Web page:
All that we destroy
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All That We Destroy, the latest feature-length episode in the Blumhouse-Hulu venture Into the Dark, takes the notion of a mother’s powerful and unconditional love and turns it on its head with chilling and twisted results.

Set in an unnamed future, the film tells the story of Dr. Victoria Harris (Samantha Mathis), a brilliant geneticist with a specialization in cloning whose company has patented a process for cloning organs for human transplant. She lives in an idyllic desert home with her son Spencer (Israel Broussard).

Spencer is a socially awkward yet talented artist. He also happens to be a cold-blooded killer, and we learn in the first five minutes of the episode that Victoria has begun cloning his first murder victim (Aurora Perrineau) again and again in an attempt to assuage his need to kill.

Written by writing duo Sean Keller and Jim Agnew, All That We Destroy marks the feature directorial debut of Chelsea Stardust. For her part, the director proves that she has what it takes to bring out great performances from her cast and is adept at slowly building tension in a subtly organic way from a mixture of action and character.

It doesn’t hurt that her cast is equally brilliant.

At its core, the film is about the duality in all of us, and the film’s leads underline this beautifully.

Broussard’s Spencer is completely believable as a socially inept, shy young man who creates beautiful art. He chafes against his mother’s constant monitoring, but no more than any other young man would. All of this makes his sudden killing rages seem even more intense.

The actor, who previously starred in Happy Death Day and Happy Death Day 2U, proves that he has what it takes to be a start.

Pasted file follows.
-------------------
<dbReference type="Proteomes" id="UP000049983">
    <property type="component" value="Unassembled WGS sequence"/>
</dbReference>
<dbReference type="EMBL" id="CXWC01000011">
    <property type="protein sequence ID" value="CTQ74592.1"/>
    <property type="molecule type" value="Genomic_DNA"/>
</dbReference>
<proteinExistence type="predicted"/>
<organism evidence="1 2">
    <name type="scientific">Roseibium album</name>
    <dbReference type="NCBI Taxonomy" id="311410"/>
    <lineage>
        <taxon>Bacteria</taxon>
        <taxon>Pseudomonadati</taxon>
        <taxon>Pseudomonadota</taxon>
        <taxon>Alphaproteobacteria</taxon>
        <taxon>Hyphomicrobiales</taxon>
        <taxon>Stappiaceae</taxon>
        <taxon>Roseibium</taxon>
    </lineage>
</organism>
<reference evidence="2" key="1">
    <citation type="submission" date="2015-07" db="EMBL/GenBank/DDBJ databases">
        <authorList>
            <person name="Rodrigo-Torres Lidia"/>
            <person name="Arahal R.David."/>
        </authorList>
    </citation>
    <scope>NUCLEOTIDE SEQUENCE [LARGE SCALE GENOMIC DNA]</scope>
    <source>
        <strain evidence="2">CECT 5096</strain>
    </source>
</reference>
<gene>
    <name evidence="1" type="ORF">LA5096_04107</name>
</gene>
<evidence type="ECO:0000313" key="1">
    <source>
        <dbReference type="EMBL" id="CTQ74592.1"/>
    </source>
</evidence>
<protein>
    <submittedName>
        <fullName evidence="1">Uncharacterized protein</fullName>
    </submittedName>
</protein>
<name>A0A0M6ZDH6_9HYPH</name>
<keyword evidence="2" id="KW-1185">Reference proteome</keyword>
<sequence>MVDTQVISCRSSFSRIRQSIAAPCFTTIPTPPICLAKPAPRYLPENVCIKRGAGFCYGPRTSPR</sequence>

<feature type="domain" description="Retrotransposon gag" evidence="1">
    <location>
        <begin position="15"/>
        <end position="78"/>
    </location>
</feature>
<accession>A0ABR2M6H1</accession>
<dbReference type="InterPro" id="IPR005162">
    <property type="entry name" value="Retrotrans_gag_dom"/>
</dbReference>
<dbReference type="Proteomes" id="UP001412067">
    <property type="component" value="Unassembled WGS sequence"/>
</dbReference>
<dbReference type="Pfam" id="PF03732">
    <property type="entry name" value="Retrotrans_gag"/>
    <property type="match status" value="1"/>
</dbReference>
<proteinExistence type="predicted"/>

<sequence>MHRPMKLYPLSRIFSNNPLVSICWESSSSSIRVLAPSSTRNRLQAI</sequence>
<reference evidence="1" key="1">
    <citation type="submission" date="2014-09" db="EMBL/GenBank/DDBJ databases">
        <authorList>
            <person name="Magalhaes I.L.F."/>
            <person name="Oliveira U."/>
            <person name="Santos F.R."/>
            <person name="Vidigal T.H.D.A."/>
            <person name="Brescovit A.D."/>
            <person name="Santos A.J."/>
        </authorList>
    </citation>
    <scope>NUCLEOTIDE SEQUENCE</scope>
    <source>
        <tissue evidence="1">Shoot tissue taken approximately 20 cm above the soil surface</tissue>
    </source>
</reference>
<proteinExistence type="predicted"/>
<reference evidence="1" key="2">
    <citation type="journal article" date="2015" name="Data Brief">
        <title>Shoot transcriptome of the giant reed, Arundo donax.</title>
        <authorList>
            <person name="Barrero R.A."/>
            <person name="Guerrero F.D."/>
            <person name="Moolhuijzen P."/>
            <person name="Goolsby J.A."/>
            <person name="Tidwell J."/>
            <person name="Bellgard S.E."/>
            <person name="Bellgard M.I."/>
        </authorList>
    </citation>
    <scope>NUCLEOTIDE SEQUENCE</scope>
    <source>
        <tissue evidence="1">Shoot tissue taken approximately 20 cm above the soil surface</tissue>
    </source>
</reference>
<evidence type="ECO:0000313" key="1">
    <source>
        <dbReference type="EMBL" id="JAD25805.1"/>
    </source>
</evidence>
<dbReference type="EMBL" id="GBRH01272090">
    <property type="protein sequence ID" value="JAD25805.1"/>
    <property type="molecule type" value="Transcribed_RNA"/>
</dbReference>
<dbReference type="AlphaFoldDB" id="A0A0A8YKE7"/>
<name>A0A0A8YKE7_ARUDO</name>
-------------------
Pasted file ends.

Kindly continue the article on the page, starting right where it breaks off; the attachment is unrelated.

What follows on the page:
Mathis is equally believable as the dedicated scientist and the desperate mother. As she begins to modify her experiments in the cloning process, and further, actually begins grooming the human clones to be more “real” in order to satiate her son’s need for violence, she becomes just as sinister as Spencer.

And then there’s Perrineau who gives a remarkable performance as Ashley, Spencer’s repeated victim. In her life before, she was a bit of a wild child with a criminal record, but there is a palpable vulnerability in each of her iterations as a clone.

Slowly, this duality seeps into the viewer, as well. We are frustrated by these people, afraid of their capabilities, and yet there is a genuine sympathetic response.

We know that what this mother and son are doing is wrong…but how wrong is it if he’s essentially killing the same person over and over again?

The fact that we ask ourselves the question while watching proves just how well Stardust and her cast and crew performed their jobs.

All That We Destroy is available to stream on Hulu. Check out the trailer below!